I’m generally not the kind of guy who will shy away from a smoke because it’s cold out. I don’t have an indoor smoking space—we can’t smoke at the office and there’s no smoking at bars or restaurants in New York—so my only consistent option right now is to throw on a few layers, put on the gloves and hat, and light up on the front porch no matter how chilly it is.
But sometimes it’s so cold out that you can barely taste the cigar or think about anything besides how long it’ll take for your fingers to freeze off. When you’re shivering, drinking a partially frozen beer, and relighting every five minutes because of the wind, it goes without saying you’re wasting a good stogie.
For some reason, indoor cigar smoking is a lot more frowned upon than indoor cigarette smoking. I’ve been told—in cigarette smoke-filled rooms, mind you—not to light up a cigar because “it’s impossible to get that smell out!” Baffling, but nevertheless, it’s not worth it to fight someone over a warm place to smoke.
Thankfully, there are a few ways to get away with smoking indoors even if it’s “not allowed,” by spouses, significant others, roommates, or whoever. One way is to sit by the oven and blow the smoke into the exhaust vent. This will get the majority of the smoke out of the room, though it might linger for an hour or two.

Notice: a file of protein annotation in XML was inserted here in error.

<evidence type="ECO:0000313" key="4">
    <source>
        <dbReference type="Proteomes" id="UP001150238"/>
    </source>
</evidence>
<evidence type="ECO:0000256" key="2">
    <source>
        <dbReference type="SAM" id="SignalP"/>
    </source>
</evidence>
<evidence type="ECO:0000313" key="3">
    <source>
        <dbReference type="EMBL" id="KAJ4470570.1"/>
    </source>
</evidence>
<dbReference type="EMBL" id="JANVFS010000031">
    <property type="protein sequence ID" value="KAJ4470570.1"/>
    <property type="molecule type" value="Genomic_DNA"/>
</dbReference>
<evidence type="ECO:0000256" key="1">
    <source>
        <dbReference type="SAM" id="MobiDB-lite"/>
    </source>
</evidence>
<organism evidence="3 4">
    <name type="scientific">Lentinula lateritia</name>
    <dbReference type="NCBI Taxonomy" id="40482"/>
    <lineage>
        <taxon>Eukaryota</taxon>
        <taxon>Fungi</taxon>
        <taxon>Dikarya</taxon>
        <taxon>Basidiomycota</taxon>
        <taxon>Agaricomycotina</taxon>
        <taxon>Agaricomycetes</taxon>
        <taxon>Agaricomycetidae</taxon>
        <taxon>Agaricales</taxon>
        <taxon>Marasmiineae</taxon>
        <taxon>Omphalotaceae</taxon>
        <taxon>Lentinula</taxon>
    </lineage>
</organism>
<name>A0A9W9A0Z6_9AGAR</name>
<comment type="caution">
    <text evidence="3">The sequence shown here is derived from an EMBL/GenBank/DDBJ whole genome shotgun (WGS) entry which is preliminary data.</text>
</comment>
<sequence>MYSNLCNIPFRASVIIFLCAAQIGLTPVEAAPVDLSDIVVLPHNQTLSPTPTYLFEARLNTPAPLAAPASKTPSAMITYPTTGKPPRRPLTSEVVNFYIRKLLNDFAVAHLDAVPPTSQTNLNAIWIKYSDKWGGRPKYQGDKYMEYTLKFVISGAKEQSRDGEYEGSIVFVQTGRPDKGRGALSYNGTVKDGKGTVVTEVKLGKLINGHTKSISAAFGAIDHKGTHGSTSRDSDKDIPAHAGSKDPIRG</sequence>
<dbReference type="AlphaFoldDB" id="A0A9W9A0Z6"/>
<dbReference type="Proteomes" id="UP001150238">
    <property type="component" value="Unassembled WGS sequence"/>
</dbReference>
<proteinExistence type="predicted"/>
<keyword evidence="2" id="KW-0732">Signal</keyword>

Another way is to set up a fan in an open window facing outward. It’s not the best way to go about things if you’re concerned about heat loss, but it’ll definitely get rid of the smoke (just make sure the storm window is open). That way you don’t have to yell over an obnoxiously loud exhaust fan when you’re trying to have a conversation.
Scott, our customer service/computer ace, suggested buying an old van and leaving it in the parking lot specifically for cold weather cigar smoking. I, for one, am all for it—smoking in a sweet Winnebago definitely beats freezing your ass off in the parking lot. Another blogger suggested setting up a tent in your backyard. While not necessarily toasty, it would block the wind at the very least.
The bottom line is, I’ll smoke outside if I have to, but I’d like to not have to. Does anybody have more suggestions for us cigar aficionados who are unlucky enough to live in smoke-free homes?